Voice/Vision Holocaust Survivor Oral History Archive

Felicia Shloss - February 9, 1983

Life in Łódź Under German Occupation

What happened in Łódź? In Łódź and a number of industries?

Well they um, the minute the Germans came in, they uh, put in some commissars uh, managers. They took over all the Jewish business. And they went into Jewish factories, they took out all the machinery from Poznanski ??? and so on from all the Jewish factories.

Was there wealthy business owners?

There were uh, wealthy, yeah. Most of the uh, owners were Jewish people--the factory owners--because the Poles were mostly land owners or peasants. There were only two classes. And in our time, when we lived, I believe it was already the middle class, they were working as uh, in government jobs, like um, the railroads and the uh, offices and so on, but they--I don't remember any Pole having a factory or anything like that. They were either the Germans or Jewish owners in Łódź, what I remember. In Piotrkow too.

When they took businesses did they also displace Jewish workers from the factories?

The Jewish--the Jews were out. The Jew wasn't allowed to stay in line for bread. It wasn't any law for any, for any of the Jews. You were hiding yourself in the house uh, my brother went out to uh, I don't know where he did go. We were young, we didn't want to be--stay in the house. There was curfew right away. I think five'o...five o'clock was the curfew, you couldn't go out of the house. It was not a question of giving a Jew a job or anything. We didn't have the right to live.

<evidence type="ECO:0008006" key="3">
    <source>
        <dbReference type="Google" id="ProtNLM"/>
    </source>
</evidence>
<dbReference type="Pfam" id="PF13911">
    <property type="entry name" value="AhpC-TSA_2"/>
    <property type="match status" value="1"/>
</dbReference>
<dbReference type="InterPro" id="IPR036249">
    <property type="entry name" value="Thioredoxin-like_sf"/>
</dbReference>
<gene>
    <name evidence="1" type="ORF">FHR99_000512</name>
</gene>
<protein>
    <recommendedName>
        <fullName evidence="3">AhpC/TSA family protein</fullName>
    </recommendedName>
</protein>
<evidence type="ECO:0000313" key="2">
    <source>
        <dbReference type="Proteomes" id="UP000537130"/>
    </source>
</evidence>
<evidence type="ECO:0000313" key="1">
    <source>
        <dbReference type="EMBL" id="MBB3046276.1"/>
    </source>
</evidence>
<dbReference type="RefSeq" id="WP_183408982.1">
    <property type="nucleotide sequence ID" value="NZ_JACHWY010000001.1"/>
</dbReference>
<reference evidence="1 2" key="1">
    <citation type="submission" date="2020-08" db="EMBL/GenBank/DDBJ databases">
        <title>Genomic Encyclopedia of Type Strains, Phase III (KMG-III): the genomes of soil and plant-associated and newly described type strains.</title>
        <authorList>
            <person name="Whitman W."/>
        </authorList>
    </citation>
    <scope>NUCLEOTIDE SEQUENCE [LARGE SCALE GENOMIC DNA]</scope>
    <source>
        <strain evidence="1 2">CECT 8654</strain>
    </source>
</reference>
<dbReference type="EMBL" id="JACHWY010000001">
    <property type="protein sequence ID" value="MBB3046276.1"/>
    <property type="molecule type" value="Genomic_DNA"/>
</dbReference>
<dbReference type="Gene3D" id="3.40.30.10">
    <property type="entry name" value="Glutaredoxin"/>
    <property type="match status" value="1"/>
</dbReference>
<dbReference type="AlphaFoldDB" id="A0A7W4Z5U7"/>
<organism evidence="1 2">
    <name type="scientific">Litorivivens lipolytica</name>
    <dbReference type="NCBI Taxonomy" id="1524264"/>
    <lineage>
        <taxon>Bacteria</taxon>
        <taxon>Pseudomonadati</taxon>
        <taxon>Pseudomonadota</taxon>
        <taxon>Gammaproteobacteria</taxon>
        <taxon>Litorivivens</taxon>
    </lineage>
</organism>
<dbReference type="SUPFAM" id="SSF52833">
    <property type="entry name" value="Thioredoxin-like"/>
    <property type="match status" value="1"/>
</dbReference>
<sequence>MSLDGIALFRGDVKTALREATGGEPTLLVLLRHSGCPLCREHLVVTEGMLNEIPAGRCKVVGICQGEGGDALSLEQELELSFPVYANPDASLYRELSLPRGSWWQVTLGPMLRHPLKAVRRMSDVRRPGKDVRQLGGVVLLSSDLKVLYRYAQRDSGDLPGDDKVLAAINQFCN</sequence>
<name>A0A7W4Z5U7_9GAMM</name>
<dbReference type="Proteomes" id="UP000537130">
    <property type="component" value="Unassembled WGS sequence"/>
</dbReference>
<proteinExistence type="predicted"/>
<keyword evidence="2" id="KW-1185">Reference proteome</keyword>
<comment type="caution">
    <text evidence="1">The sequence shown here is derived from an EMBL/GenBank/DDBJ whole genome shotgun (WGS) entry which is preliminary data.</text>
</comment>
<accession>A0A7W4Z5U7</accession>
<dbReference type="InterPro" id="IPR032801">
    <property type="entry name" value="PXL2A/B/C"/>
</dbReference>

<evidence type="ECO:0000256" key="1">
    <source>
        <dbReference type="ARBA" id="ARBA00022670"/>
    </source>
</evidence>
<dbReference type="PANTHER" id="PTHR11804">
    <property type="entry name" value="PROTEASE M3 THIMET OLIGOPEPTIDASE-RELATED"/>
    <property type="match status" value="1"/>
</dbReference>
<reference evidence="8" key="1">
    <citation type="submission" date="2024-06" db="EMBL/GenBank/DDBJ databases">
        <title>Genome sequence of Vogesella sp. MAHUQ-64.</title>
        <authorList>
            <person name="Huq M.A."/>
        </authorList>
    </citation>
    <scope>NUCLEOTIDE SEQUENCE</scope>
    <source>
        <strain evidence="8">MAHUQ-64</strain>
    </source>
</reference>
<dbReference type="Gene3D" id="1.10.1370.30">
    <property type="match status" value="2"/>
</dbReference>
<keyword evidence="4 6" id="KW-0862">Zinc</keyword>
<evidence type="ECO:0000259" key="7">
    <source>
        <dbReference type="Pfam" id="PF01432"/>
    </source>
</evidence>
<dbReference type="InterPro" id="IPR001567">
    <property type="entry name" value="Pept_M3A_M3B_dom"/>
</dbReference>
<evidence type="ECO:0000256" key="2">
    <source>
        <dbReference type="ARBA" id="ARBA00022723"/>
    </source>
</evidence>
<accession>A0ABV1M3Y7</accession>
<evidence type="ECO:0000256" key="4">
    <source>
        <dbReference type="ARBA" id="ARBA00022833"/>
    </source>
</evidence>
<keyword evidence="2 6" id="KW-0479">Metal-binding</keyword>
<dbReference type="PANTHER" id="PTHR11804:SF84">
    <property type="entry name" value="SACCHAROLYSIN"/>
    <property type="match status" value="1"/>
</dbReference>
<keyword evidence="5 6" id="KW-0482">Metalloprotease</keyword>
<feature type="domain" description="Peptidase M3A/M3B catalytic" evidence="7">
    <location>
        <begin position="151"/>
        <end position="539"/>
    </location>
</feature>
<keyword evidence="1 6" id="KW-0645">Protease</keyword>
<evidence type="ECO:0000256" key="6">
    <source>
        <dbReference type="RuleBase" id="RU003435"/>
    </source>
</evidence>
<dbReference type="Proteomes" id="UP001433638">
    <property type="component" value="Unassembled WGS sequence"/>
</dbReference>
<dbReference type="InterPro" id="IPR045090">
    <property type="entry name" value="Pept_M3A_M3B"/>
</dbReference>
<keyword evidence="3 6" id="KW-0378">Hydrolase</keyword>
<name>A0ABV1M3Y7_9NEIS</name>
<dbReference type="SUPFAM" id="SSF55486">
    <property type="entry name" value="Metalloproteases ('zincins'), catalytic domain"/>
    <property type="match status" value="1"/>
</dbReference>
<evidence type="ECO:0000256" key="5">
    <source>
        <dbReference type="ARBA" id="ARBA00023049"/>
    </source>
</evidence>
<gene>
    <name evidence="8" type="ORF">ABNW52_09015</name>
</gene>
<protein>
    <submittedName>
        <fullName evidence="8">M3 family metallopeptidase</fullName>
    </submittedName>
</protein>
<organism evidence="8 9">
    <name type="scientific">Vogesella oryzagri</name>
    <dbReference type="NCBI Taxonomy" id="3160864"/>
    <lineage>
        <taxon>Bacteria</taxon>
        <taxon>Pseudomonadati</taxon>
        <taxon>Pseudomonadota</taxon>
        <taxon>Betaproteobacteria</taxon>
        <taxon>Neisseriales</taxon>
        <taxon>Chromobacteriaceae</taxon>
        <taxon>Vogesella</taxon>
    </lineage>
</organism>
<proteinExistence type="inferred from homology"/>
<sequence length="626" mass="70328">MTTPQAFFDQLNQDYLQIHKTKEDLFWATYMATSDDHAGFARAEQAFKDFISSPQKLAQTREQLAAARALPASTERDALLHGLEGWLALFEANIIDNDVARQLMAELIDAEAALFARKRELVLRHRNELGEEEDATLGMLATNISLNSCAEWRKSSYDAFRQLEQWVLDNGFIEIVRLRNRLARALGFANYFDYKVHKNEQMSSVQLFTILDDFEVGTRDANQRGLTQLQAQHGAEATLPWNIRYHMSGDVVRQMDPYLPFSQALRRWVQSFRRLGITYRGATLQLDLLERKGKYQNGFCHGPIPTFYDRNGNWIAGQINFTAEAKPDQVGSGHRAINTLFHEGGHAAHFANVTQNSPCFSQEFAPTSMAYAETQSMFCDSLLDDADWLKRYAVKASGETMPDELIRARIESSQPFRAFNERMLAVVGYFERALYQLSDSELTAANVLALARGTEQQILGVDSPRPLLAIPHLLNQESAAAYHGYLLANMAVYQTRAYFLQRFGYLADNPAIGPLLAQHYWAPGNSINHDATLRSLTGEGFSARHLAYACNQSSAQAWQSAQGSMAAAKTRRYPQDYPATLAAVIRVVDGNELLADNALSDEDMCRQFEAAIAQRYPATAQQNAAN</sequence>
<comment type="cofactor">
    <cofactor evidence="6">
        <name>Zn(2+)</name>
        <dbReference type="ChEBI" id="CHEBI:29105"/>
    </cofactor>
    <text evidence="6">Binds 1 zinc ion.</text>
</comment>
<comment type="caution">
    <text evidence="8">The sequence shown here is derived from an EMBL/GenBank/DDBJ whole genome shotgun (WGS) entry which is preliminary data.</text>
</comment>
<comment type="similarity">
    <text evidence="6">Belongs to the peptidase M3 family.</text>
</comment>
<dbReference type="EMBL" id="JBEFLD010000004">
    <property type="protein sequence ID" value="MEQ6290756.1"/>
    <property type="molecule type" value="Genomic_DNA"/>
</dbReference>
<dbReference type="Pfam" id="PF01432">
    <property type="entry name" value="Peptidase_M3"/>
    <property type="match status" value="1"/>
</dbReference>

And there was food rationing then and you weren't allowed to be a part of it.

Ah! Yeah, there were lines to bakeries and um, my brother would stand once in line to bakery and one of the Poles pointed out, "Jude! Jude!" and a German came and beat him up, uh...

Your younger brother?

My younger brother. And once they caught him to work, and he was digging something--I don't know for what--a hole he was digging. And every time he dig there he was staying over him, and he was beating him up. He came home, I believe he became sick from that time on. He uh, he was spitting a little blood and uh, I guess he got sick at that time and uh, no food, nothing, no medicine--shortened his life, because he died in--I believe in 41.

How old was he?

My brother was at that time maybe fifteen or sixteen. We couldn't remember the date, we couldn't remember anything. At that time it was like uh, it's unbelievable, life wasn't--it was like a mad house. It was like--it's unbelievable to describe the times. It's un-human, I--I--you didn't know what day it was, what month it was. You didn't, you didn't know anything. Just knew--or waited from day-to-day for new orders, for horrible orders from one day to another.


© Board of Regents University of Michigan-Dearborn